Australia PM warns rapid tests won't be free for all as daily COVID-19 cases top 34,000

05:32  03 january  2022
05:32  03 january  2022 Source:   smh.com.au

COVID updates: Here's the latest coronavirus news from around Australia and the world

  COVID updates: Here's the latest coronavirus news from around Australia and the world NSW has recorded more than 6,200 new cases while hundreds in WA are isolating for Christmas.You can jump to the COVID-19 stories you want to read by clicking below.

Prime Minister Scott Morrison has warned rapid antigen tests won't be subsidised for everyone as coronavirus cases continue to rise and the country's leaders finalise plans to make the screening tests available for free in vulnerable communities.

A rapid-antigen test kit. © Eddie Jim A rapid-antigen test kit.

Doing the rounds of breakfast television on Monday, Mr Morrison said rapid antigen tests, which will replace PCR testing in most instances, would be free in certain circumstances, including for close contacts and symptomatic people.

The plan, agreed by national cabinet last week, will see the federal government split the cost of rapid antigen tests provided through testing facilities. However, earlier state plans to hand out free tests to the broader community were scrapped in the deal.

Discussions ramp up over rapid test role

  Discussions ramp up over rapid test role Pressure is mounting for rapid antigen tests to play a bigger role around the country as lines and waiting times blow out at testing facilities Australia-wide.Queensland Premier Annastacia Palaszczuk is reviewing the state's quarantine and testing policies, with a decision on whether rapid antigen tests can replace some PCR requirements expected within the next day or so.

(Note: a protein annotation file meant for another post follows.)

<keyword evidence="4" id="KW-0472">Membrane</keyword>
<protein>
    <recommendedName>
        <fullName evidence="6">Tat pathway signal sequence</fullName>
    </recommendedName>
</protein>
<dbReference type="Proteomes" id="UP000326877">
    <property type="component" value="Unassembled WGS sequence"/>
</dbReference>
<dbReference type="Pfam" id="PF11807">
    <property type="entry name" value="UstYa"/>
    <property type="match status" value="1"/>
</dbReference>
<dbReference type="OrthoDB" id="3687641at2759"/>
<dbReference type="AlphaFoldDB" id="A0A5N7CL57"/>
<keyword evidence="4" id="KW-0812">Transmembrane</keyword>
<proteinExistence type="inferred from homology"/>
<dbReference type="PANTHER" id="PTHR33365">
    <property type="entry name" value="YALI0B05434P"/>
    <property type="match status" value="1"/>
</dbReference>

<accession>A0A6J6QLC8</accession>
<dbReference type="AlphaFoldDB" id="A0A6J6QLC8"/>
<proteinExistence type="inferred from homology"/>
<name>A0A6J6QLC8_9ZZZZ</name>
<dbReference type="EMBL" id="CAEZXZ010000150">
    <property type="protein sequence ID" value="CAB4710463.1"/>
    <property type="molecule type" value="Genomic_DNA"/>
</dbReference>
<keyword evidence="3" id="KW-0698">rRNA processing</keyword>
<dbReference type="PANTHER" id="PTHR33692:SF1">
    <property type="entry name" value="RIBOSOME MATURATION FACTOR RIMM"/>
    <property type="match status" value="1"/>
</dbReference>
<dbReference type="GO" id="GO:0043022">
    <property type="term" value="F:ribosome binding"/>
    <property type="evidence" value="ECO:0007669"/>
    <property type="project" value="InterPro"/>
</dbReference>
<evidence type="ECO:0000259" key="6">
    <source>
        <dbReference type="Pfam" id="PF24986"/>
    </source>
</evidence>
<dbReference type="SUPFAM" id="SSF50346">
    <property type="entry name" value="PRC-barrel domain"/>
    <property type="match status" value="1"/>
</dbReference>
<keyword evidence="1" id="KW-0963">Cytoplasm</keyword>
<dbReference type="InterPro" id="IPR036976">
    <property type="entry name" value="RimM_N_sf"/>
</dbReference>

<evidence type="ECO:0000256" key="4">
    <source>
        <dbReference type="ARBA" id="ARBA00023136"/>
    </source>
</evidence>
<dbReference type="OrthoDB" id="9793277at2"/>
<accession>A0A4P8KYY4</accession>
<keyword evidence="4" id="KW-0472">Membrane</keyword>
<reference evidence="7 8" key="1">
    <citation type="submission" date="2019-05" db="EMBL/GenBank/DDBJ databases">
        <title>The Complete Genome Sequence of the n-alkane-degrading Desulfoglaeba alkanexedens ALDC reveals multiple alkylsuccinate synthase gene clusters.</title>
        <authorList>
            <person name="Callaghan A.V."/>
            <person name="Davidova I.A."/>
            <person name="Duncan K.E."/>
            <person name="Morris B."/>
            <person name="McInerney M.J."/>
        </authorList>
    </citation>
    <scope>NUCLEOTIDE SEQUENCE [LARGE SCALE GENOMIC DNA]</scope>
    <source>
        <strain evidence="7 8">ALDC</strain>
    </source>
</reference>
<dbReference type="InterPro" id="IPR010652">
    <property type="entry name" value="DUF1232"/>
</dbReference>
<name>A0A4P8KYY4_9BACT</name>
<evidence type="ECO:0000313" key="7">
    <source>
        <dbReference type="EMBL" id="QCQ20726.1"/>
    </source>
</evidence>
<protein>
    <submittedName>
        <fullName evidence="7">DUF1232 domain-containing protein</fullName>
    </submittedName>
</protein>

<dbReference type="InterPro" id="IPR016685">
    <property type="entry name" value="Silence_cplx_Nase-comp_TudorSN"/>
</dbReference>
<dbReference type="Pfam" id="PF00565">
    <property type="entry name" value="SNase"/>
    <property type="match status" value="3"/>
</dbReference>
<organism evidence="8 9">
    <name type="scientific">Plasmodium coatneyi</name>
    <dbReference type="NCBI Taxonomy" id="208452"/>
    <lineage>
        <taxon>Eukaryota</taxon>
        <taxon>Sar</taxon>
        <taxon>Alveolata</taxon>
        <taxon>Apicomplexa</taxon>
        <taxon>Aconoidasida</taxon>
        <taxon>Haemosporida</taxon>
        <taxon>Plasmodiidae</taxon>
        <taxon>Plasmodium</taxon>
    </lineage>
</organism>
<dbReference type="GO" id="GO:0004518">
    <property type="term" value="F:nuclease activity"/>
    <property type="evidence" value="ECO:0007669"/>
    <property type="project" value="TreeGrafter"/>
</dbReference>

"We've invested hundreds of billions of dollars getting Australia through this crisis. But we're now in a stage of the pandemic where you can't just make everything free because when someone tells you they want to make something free, someone's always going to pay for it and it's going to be you," Mr Morrison said on Sunrise.

So far on Monday, 34,600 COVID-19 cases have been confirmed in NSW, Victoria, Tasmania, the ACT and Queensland. Supplies of rapid antigen tests have been limited in areas with high numbers of COVID-19 cases as PCR testing queues and result wait times blow out, and people on social media have reported costs soaring well over $10 or $15 a test.

The nation's Pharmacy Guild has opposed completely free access to rapid antigen tests while social services groups and unions have been pressuring the government to provide them at no charge to low-income families, and employer groups want them subsidised for workers.

Omicron: is it time to give up?

  Omicron: is it time to give up? Omicron has thrown the country into a seemingly contradictory position: leaders seeking to open up must suddenly consider how to limit its transmission, if at all.This week there was a huge change, as part of an effort to "live with" the virus. The national cabinet's decision to redefine a "close contact" to the bare minimum of someone living with a confirmed COVID-19 case or having spent more than four hours with them in a home, accommodation or care facility will inevitably mean cases — and therefore hospitalisations — will rise.